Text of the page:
Acquaints the student with contemporary studies of the nature of language in general and of the English language in particular. Provides students with a foundation in traditional grammar and usage. Historical and structural analysis of English language in stages of its development.
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Considers literature’s relation to social and cultural phenomena of this era, such as urbanization, industrialization, immigration, racial tensions, labor strife, changing gender roles, and the spread of mass media and consumer culture. Study of modernist and contemporary American writers in various genres, 1914 to the present, including Frost, Stein, Faulkner, O’Connor, Baldwin, Morrison, and others. Survey of a range of literary fiction in nineteenth-century America, examining a variety of forms including the novel, sketch, short story, as well as modes (Gothic, romance, sentimental, adventure). Emphasis on methods of research, organization, and writing techniques useful in preparing reviews, critical bibliographies, research and technical reports, proposals and papers. Offers instruction and practice in writing argumentative essays about complicated and controversial issues. Course focuses on understanding and practicing the rhetorical and stylistic choices available to writers of creative nonfiction: options for structure, pacing, language, style, tone, detail, description, authorial presence and voice, etc. Writing no longer means merely words on the printed page. Individual creative or critical projects negotiated with the professor who agrees to offer tutorial assistance.
Attention will be paid to the historical, cultural, and political contexts in which canonical and lesserknown authors wrote. Includes work of Bradstreet, Taylor, the fireside poets, Poe, Emerson, Whitman, Dickinson, and Crane. Examination of the general trends and important contributions found in the work of major and minor American poets. Survey of literary expressions centered mainly in the first half of the twentieth century. A study of the major black American writers, with special emphasis on recent writing. The course focuses on strategies identifying issues, assessing claims, locating evidence, deciding on a position, and writing papers with clear assertions and convincing arguments. Studies academic writing as a means of discovery and record. Today writing means selecting among and scripting multiple media, including photographs, charts, video, images, audio, diagrams, hyperlinks, and more. Examines techniques for analyzing and constructing arguments for different disciplines and professions, especially the use of proofs, evidence, and logic.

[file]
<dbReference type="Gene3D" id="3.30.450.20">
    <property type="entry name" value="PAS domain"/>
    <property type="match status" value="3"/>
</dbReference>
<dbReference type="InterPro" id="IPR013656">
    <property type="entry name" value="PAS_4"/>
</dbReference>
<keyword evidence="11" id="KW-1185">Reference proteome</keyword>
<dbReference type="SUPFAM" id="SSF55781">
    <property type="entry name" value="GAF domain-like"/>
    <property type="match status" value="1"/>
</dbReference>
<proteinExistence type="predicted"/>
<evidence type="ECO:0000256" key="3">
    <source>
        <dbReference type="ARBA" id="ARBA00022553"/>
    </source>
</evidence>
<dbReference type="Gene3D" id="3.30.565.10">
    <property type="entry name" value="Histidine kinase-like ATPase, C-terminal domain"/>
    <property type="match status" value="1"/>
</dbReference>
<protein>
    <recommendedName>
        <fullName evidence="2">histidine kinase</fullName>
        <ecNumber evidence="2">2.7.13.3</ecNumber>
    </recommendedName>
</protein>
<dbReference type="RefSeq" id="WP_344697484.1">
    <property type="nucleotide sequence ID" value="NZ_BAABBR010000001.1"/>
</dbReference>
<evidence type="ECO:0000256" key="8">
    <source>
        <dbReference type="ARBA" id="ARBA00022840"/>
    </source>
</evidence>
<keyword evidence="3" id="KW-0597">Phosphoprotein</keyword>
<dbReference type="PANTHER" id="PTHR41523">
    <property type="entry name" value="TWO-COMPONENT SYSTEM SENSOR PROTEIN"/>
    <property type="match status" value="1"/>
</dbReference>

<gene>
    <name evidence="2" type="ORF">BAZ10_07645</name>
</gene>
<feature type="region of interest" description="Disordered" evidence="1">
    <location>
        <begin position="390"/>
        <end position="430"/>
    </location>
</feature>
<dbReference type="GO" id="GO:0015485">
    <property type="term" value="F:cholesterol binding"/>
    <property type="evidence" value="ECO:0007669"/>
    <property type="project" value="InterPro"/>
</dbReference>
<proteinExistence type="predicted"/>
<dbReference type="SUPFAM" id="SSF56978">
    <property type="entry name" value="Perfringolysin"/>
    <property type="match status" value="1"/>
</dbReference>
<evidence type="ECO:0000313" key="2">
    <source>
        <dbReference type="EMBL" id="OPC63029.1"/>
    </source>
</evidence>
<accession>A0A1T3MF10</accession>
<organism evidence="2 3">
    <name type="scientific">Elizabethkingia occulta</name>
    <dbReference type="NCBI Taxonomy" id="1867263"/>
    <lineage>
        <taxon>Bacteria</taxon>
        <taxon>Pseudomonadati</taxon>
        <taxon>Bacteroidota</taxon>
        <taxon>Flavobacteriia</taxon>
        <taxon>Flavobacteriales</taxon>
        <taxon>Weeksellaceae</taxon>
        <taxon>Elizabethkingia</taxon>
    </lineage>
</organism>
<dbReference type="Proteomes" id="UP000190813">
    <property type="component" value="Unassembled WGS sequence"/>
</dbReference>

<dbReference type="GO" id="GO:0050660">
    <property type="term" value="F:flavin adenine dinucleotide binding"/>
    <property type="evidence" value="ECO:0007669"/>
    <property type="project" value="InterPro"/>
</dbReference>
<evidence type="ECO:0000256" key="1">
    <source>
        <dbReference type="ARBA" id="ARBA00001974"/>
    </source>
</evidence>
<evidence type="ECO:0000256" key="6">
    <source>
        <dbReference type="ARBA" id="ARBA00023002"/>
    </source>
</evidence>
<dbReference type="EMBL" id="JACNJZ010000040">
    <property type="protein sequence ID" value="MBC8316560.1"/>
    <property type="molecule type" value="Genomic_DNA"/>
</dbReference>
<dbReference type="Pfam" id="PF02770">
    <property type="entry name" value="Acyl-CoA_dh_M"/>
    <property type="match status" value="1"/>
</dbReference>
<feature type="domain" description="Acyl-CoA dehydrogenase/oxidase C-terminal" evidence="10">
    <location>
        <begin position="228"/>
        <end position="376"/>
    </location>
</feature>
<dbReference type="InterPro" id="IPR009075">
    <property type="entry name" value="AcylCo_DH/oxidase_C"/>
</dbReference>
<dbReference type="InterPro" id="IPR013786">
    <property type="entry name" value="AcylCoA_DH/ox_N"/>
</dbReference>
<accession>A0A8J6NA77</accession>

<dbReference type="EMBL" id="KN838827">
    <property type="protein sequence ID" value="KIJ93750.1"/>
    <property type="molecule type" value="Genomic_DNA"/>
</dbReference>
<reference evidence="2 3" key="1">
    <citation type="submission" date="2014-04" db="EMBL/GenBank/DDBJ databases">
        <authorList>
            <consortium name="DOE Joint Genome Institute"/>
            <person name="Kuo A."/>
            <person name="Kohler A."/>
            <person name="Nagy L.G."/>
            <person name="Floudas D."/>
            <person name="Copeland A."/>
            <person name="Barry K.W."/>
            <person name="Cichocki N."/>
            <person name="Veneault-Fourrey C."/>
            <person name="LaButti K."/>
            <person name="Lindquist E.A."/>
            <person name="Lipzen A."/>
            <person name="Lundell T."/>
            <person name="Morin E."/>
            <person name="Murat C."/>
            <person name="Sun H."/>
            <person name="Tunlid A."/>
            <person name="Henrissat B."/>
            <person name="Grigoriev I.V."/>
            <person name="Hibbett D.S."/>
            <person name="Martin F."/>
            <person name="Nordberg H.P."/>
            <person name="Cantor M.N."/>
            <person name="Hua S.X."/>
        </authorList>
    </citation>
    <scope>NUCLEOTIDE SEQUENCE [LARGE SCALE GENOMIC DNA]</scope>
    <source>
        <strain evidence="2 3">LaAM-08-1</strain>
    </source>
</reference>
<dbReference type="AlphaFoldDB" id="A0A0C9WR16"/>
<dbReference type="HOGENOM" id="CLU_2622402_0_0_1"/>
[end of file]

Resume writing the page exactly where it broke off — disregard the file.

Novels and short stories from several ages and countries. A basic course that will enable students to talk and write about poetry. Issues and approaches to the critical study of women writers and treatment in British and American literature. Selected works of English or American literature in relation to a single cultural problem or theme. Intended for the English major and for those with some literate and writing background. British literature and culture in the age of Romanticism and the revolutionary era (ca. Poetry, fiction, drama, and non-fiction writings from major and minor authors, such as Austen, Blake, Byron, Coleridge, Scott, the Shelleys, Keats, Wollstonecraft, and the Wordsworths. Major poetry and prose, 1830-1900, studies against social and intellectual background of period. Covers short and book-length poetry of the Victorian period. May include groups and movements (such as black writers, poets of projective verse, new regionalists, para journalists, and other experimenters in pop literature, folk writers, and distinctly ethnic writers); several recent novelists, poets, or critics; or any combination of groups. Studies in periods, such as contemporary American children’s literature or Victorian fantasies for children; or genres such as picture books or children’s poetry. May be repeated with different topics, for a maximum of 9 credits. Provides a semester of writing instruction needed before taking Elementary Composition I. The course builds students’ abilities to read written and cultural texts critically; to analyze those texts in ways that engage both students’ own experiences and the perspectives of others; and to write about those texts for a range of audiences and purposes as a means of participating in broader conversations.
1837-1901, by such authors as Alfred Lord Tennyson, Robert Browning, Elizabeth Barrett Browning, Christina Rossetti, Matthew Arnold, and George Meredith. A survey of representative authors and works of American ethnic and minority literature with primary focus on Black, Hispanic, and Native Americans. Practice in writing papers for a variety of purposes and audiences. Assignments emphasize the analysis and synthesis of sources in making and developing claims. Exploratory course in the writing of poetry and/or fiction.